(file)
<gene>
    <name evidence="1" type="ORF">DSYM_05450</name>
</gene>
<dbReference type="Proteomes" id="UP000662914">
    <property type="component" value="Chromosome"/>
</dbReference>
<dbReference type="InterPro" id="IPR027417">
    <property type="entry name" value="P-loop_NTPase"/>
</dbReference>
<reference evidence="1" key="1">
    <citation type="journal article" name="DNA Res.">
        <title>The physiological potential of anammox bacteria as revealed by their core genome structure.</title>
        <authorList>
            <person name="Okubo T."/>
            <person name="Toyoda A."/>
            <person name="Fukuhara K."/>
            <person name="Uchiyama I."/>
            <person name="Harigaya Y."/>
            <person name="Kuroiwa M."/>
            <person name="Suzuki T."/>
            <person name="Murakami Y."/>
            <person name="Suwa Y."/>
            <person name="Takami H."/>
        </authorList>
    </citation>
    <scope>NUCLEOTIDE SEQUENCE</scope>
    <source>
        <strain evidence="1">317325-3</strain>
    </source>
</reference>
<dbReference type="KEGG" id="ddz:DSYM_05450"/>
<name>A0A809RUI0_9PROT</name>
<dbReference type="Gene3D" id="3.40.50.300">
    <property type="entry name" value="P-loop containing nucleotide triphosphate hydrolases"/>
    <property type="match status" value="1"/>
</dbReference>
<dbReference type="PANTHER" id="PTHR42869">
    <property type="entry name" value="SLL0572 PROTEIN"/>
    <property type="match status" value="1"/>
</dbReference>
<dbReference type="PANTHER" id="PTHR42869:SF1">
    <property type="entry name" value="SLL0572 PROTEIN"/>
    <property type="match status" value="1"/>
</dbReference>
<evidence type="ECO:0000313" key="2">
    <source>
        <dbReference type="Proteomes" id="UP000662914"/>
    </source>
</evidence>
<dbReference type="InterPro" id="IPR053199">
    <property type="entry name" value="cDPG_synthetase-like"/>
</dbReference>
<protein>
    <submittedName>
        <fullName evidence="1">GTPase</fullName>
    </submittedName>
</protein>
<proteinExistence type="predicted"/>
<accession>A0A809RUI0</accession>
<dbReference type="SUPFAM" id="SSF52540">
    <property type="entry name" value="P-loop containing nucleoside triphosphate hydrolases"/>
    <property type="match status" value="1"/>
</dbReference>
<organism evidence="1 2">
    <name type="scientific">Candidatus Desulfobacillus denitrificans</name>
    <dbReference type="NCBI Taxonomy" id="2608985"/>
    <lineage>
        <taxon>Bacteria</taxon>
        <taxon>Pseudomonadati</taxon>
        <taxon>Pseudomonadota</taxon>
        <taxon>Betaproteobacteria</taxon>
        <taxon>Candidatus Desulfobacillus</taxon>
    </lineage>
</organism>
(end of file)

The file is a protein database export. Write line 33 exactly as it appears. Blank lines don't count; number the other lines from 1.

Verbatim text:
<dbReference type="Gene3D" id="3.40.50.300">